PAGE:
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In a bid to boost the liquidity of the Brent international crude oil benchmark, S&P Global Platts plans to reform the way Dated Brent is being assessed as of November 2019 loadings, Platts said on Monday.
S&P Global Platts proposes to reflect competitive offers of North Sea crude grades on a freight-adjusted cost, insurance and freight (CIF) Rotterdam basis in its free on board (FOB) Dated Brent crude oil benchmark for cargoes loading in November 2019 onwards.
The key reason for planning to include CIF assessment is that FOB crude supply in the North Sea is gradually declining, Platts said.
“This proposal will allow the inclusion of more relevant market data in the benchmark on a daily basis, and ensure that every barrel of the grades currently reflected in Dated Brent is able to play the fullest possible role in establishing the value of North Sea crude,” according to Platts’ note.
The proposal entails that “if a firm CIF Rotterdam offer for one of the five North Sea grades reflected in the Dated Brent assessment (Brent Ninian Blend, Forties, Oseberg, Ekofisk or Troll), after adjusting for freight and sailing time, is more competitive than a comparable bid for those grades on an FOB basis, then the CIF Rotterdam offer would take precedence in the final assessment of Dated Brent on the loading dates in question.”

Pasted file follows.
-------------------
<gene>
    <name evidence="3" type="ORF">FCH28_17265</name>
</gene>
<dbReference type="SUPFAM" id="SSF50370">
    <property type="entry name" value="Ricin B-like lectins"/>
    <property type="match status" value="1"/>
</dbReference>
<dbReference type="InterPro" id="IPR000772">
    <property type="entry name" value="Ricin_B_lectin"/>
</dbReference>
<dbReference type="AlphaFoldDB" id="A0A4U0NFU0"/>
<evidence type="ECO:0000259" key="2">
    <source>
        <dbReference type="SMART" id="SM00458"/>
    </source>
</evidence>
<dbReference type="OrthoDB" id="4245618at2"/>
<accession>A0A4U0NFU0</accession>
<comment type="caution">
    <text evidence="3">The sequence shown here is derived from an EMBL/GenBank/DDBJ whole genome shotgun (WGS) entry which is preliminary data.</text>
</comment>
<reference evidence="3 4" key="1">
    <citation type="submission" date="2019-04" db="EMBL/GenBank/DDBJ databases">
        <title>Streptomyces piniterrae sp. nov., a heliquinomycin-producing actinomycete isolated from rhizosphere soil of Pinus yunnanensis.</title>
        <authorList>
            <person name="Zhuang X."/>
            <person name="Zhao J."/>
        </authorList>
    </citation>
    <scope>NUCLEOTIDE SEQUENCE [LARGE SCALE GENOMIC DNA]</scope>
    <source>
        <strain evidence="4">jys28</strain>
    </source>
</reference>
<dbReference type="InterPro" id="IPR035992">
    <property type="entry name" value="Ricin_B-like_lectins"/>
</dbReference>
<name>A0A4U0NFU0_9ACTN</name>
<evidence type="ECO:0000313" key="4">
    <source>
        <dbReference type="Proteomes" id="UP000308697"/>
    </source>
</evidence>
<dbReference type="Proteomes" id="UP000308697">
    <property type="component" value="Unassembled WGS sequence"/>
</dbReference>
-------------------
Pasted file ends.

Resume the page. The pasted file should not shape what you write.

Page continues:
“A key part of our proactive stewardship of the benchmark is to continue to engage extensively to safeguard Dated Brent and ensure the benchmark evolves to remain robust, well supplied and relevant to all market participants. With FOB supply in the North Sea gradually falling, this proposal will ensure ample liquidity of grades in the Dated Brent basket for the foreseeable future,” Vera Blei, Global Director of Oil Market Reporting, S&P Global Platts, said in the statement.
The plan will not affect Platts methodology for assessing Cash Brent (BFOE) crude markets, it said.
Platts is now seeking feedback by February 14, 2019 on the proposal, especially in terms of the planned timing of the assessment change, the freight adjustment factor for CIF offers, and details on vessel acceptance and previously loaded oil.
By Tsvetana Paraskova
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Tsvetana is a writer for Oilprice.com with over a decade of experience writing for news outlets such as iNVEZZ and SeeNews.